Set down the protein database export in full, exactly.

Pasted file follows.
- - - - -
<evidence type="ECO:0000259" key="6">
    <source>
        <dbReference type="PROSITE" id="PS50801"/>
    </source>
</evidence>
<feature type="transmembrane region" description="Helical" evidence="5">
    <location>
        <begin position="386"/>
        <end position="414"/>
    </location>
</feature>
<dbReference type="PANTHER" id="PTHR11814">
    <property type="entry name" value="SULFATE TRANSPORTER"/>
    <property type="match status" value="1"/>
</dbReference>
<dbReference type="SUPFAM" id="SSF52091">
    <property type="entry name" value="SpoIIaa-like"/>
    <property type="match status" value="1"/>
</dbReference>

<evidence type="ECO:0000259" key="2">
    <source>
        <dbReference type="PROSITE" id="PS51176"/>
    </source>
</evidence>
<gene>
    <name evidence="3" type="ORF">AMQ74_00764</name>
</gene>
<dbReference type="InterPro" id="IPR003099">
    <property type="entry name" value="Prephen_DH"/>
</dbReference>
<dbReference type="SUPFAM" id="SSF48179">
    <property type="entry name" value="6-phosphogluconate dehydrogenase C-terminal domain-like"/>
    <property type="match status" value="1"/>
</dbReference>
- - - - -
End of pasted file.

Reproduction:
<evidence type="ECO:0000259" key="6">
    <source>
        <dbReference type="PROSITE" id="PS50801"/>
    </source>
</evidence>
<feature type="transmembrane region" description="Helical" evidence="5">
    <location>
        <begin position="386"/>
        <end position="414"/>
    </location>
</feature>
<dbReference type="PANTHER" id="PTHR11814">
    <property type="entry name" value="SULFATE TRANSPORTER"/>
    <property type="match status" value="1"/>
</dbReference>
<dbReference type="SUPFAM" id="SSF52091">
    <property type="entry name" value="SpoIIaa-like"/>
    <property type="match status" value="1"/>
</dbReference>

<evidence type="ECO:0000259" key="2">
    <source>
        <dbReference type="PROSITE" id="PS51176"/>
    </source>
</evidence>
<gene>
    <name evidence="3" type="ORF">AMQ74_00764</name>
</gene>
<dbReference type="InterPro" id="IPR003099">
    <property type="entry name" value="Prephen_DH"/>
</dbReference>
<dbReference type="SUPFAM" id="SSF48179">
    <property type="entry name" value="6-phosphogluconate dehydrogenase C-terminal domain-like"/>
    <property type="match status" value="1"/>
</dbReference>